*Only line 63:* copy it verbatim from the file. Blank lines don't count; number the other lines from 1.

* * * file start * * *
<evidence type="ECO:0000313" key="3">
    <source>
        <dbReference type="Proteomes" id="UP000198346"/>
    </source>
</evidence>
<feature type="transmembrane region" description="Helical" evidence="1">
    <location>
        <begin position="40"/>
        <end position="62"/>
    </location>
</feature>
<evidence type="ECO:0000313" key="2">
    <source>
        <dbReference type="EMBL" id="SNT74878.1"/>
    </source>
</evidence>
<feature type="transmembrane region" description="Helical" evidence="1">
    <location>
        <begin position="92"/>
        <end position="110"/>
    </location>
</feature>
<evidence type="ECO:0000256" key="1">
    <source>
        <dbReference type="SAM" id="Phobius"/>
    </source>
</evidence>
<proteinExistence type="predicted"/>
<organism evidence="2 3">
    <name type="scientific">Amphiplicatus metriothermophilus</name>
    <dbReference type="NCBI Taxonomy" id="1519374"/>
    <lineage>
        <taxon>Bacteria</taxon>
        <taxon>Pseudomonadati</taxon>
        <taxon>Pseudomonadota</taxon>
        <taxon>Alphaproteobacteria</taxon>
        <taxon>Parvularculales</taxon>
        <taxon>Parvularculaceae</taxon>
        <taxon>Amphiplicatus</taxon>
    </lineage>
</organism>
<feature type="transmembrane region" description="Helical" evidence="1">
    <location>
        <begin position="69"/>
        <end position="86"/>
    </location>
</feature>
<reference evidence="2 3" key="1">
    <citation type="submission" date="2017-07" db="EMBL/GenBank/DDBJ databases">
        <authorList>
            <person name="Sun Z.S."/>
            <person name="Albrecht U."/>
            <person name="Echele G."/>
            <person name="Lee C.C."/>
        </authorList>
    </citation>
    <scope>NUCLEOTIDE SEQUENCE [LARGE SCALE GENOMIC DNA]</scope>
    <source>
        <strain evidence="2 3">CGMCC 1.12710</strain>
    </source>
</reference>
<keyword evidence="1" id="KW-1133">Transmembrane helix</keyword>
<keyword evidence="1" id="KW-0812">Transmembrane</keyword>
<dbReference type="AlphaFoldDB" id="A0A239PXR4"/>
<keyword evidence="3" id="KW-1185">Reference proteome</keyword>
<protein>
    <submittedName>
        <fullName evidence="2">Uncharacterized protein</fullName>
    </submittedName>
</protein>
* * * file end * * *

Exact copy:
<keyword evidence="1" id="KW-0812">Transmembrane</keyword>